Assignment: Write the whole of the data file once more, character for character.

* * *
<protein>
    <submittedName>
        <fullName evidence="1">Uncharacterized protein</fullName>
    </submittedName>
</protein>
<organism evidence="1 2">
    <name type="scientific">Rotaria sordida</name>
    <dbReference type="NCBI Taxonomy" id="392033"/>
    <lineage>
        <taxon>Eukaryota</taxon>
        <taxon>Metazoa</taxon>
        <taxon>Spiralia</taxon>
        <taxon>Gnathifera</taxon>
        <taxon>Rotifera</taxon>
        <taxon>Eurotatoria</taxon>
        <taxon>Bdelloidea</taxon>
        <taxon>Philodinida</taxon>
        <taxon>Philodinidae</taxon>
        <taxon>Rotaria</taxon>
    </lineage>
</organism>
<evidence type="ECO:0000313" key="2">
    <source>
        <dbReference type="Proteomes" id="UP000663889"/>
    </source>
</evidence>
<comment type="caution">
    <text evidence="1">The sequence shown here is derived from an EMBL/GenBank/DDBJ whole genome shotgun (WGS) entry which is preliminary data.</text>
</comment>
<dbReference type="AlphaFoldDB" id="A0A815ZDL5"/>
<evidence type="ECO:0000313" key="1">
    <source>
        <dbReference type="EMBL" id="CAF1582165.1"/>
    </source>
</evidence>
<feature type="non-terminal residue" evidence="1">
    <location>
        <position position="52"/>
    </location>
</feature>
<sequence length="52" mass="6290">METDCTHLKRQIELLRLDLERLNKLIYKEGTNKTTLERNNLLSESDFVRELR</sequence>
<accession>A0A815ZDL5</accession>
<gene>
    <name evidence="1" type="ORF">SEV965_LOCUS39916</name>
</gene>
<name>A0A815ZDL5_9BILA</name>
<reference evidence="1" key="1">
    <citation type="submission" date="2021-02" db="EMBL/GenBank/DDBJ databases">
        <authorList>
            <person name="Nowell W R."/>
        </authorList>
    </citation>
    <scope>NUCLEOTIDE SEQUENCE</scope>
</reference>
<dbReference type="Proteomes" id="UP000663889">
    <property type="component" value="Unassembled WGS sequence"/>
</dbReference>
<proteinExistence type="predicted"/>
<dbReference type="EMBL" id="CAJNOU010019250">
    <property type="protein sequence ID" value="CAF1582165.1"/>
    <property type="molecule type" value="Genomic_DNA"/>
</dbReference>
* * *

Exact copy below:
<protein>
    <submittedName>
        <fullName evidence="1">Uncharacterized protein</fullName>
    </submittedName>
</protein>
<organism evidence="1 2">
    <name type="scientific">Rotaria sordida</name>
    <dbReference type="NCBI Taxonomy" id="392033"/>
    <lineage>
        <taxon>Eukaryota</taxon>
        <taxon>Metazoa</taxon>
        <taxon>Spiralia</taxon>
        <taxon>Gnathifera</taxon>
        <taxon>Rotifera</taxon>
        <taxon>Eurotatoria</taxon>
        <taxon>Bdelloidea</taxon>
        <taxon>Philodinida</taxon>
        <taxon>Philodinidae</taxon>
        <taxon>Rotaria</taxon>
    </lineage>
</organism>
<evidence type="ECO:0000313" key="2">
    <source>
        <dbReference type="Proteomes" id="UP000663889"/>
    </source>
</evidence>
<comment type="caution">
    <text evidence="1">The sequence shown here is derived from an EMBL/GenBank/DDBJ whole genome shotgun (WGS) entry which is preliminary data.</text>
</comment>
<dbReference type="AlphaFoldDB" id="A0A815ZDL5"/>
<evidence type="ECO:0000313" key="1">
    <source>
        <dbReference type="EMBL" id="CAF1582165.1"/>
    </source>
</evidence>
<feature type="non-terminal residue" evidence="1">
    <location>
        <position position="52"/>
    </location>
</feature>
<sequence length="52" mass="6290">METDCTHLKRQIELLRLDLERLNKLIYKEGTNKTTLERNNLLSESDFVRELR</sequence>
<accession>A0A815ZDL5</accession>
<gene>
    <name evidence="1" type="ORF">SEV965_LOCUS39916</name>
</gene>
<name>A0A815ZDL5_9BILA</name>
<reference evidence="1" key="1">
    <citation type="submission" date="2021-02" db="EMBL/GenBank/DDBJ databases">
        <authorList>
            <person name="Nowell W R."/>
        </authorList>
    </citation>
    <scope>NUCLEOTIDE SEQUENCE</scope>
</reference>
<dbReference type="Proteomes" id="UP000663889">
    <property type="component" value="Unassembled WGS sequence"/>
</dbReference>
<proteinExistence type="predicted"/>
<dbReference type="EMBL" id="CAJNOU010019250">
    <property type="protein sequence ID" value="CAF1582165.1"/>
    <property type="molecule type" value="Genomic_DNA"/>
</dbReference>